# Time travel into the future

1. Feb 21, 2015

### Suraj M

I'm new to all these concepts so sorry if i make any mistake in advance !
I watched a video on Nat Geo a few months ago it was about time travel into the future which is quite possible.
They talked of building a track that goes around the earth. A train would go around the earth at a very high speed so hence slowing down time for the passengers. They said that 1 week in the train would be equal to 100 years on the earth.
My question is regarding the energy for the train.
I f you power it from the outside then you'll have to supply energy to the train for a 100 years and if you supply the energy from inside it would be just for a week! What am i missing here? Don't say change in mass!

2. Feb 21, 2015

### DaveC426913

The concept, of course, is fantasy.
The train would circumscribe the planet and pass through its one station seven times every second.
The system would contain so much kinetic energy that it would turn the planet into a ticking bomb.
Not to mention that the Earth does not contain enough energy to power it.
There's no physical way to contain it against the colossal forces involved.
And the g-forces on the passengers and somewhere around one billion g's.

But the principle is sound. Moving at .99999998c (the speed of light to within one part in 100 million) would let you experience only one week as a century passed on Earth.

I'm still working on a way to describe the solution to your question: why the discrepancy in energy.

Last edited: Feb 21, 2015
3. Feb 21, 2015

### Staff: Mentor

Energy is different in different frames. It is frame-variant.

4. Feb 21, 2015

### CRT

The basic difference is only in the passage of time.If we talk of earth we are living at the rate of 1 hour per hour and when moving close to (c) the speed being considered here which is hard to attain,we are living at 1week per 100 year.so if we use energy say E on earth to accelerate that train.It is equivalent to much more energy calculated by you for 1 week sitting inside the train.Even if you use that energy for 1 week,a person on earth will say that you have used the same amount of energy E for 100 years.As also stated by dale spam sir previously that energy is different in different frames.

Last edited: Feb 21, 2015
5. Feb 21, 2015

### Staff: Mentor

That is not right. You are always "living at one hour per hour". Consider that right now, even as you're reading this, you are moving at .99c according to an observer in some far distant galaxy but also about one km/sec relative to someone on the other side of the rotating earth. Which if either of these speeds should determine how fast time is passing for you? The answer, of course, is "neither".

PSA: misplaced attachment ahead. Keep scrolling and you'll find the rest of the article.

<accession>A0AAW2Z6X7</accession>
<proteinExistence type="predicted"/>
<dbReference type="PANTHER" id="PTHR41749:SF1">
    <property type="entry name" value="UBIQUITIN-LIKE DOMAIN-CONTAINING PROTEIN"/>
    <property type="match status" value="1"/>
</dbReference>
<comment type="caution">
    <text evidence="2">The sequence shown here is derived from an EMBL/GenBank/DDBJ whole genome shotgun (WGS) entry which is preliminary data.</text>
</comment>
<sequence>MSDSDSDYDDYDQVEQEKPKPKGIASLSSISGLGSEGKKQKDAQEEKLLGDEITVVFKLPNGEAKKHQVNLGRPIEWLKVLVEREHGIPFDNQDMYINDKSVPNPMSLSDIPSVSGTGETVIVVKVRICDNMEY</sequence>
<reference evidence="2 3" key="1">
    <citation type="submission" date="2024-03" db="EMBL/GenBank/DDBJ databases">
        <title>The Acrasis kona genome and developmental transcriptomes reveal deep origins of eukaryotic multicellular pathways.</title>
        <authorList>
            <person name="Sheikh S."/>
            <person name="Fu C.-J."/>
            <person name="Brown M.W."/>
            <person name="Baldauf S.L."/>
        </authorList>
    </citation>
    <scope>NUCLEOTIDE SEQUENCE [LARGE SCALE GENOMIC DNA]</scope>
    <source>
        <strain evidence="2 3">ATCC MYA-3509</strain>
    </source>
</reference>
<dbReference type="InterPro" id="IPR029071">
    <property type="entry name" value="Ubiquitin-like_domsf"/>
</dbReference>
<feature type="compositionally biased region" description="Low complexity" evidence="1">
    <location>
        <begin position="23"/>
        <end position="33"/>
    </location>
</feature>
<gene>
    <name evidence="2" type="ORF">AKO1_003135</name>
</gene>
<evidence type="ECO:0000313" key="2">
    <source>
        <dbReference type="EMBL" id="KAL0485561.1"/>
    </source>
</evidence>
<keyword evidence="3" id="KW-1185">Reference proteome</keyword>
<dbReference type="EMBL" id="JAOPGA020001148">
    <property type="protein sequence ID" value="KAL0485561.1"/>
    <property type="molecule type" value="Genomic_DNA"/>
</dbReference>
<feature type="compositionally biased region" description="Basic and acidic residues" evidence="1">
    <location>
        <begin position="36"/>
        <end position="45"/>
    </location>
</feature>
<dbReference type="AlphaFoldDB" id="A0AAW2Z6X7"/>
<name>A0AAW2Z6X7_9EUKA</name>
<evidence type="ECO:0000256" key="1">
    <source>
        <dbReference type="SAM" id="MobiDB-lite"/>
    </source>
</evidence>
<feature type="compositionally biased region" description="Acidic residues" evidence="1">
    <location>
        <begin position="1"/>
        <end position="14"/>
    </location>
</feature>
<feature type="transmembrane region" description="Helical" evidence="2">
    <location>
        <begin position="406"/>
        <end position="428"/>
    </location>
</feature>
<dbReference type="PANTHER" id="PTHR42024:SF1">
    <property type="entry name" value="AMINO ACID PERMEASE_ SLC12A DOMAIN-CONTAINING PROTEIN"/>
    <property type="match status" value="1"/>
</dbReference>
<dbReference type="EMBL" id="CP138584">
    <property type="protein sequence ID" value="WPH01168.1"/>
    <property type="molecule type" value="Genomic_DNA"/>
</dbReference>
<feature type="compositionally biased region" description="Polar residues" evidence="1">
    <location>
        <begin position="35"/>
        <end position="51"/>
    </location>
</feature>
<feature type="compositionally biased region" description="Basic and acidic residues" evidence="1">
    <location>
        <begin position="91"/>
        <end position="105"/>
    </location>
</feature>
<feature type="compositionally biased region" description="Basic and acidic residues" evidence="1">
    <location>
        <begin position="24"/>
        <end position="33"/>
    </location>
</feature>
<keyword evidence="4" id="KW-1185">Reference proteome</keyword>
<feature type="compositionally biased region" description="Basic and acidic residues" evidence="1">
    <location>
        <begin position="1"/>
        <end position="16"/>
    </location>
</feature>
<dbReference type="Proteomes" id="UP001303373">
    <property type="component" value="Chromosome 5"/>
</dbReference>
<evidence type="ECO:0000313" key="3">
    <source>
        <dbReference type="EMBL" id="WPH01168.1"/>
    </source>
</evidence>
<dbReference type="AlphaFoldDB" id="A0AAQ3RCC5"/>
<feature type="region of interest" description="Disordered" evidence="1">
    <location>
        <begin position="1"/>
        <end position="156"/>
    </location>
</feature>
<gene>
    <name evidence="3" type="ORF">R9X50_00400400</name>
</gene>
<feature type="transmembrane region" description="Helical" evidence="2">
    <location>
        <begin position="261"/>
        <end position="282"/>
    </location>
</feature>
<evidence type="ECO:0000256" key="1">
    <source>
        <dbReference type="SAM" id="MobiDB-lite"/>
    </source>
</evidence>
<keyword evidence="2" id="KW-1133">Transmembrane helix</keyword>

6. Feb 21, 2015

### CRT

yes you are correct sir but i was considering the passage of time as noticed according to a third viewer in free space.when he looks at me on earth he should say mr.crt you are living 1 hour per hour.but if i were in that train orbiting earth a speed of .99 c the third person would say mr .crt you are living 1 week per 1century with respect to earth.I forgot to mention it previously.

7. Feb 21, 2015

### Suraj M

What does that mean? Are you referring to the magnitude?

8. Feb 21, 2015

### Suraj M

When i took this question to my physics teacher, he said something about the path of the train getting shortened because of his speed! How does that come in?

9. Feb 21, 2015

### DaveC426913

I was working on that angle.

It is true. The path of the train is so dramatically shortened by length contraction that it only takes a week to reach the finish line. Essentially, the Earth shrinks so much that all 22 billion round-the-world trips (that's 7 per second for 100 years to everyone else) only take the train one week to complete.

It's easier to see when you examine a one-way trip to a distant star. Say it's 100 light years away. On Earth we see the trip take 100 years, but in the ship, traveling at .99999998c, the distance is contracted to a mere light-week away. Thus, for the occupants, it takes only a week to arrive - which only requires one week's worth of fuel.

There are many ways of looking at this problem, some are more intuitive than others.

Last edited: Feb 21, 2015
10. Feb 21, 2015

### Staff: Mentor

A bullet weighing .1 kg strikes a 1000 kg elephant with a velocity of 1000 meters per second.

It's natural to analyze this problem using a frame in which the elephant is at rest and the bullet is moving. The total kinetic energy of the system (elephant and bullet) is, by $E_k=mv^2/2$, $5\times{10}^4$ joules. (That's the classical formula - the speed is small enough that I don't need to worry about relativistic effects).

However, we could choose to use a frame in which the bullet is at rest and the elephant is moving. In that frame, we have a one-metric-ton elephant moving at one kilometer per second, and the kinetic energy is $5\times{10}^8$ joules.

There's no violation of conservation of energy going on here. Whatever frame we choose will have a certain amount of energy, and it won't change. However, that amount may be different in different frames so we call it a "frame-variant" (as opposed to "frame-invariant") quantity.

11. Feb 21, 2015

### Staff: Mentor

Energy is not a vector so it only has a magnitude.

Consider an ordinary train moving at more normal velocities, like 30 m/s, and a 1 kg ball thrown by a passenger at 10 m/s relative to the train. Relative to the train the ball has 50 J of KE, but relative to the tracks it has 800 J of KE.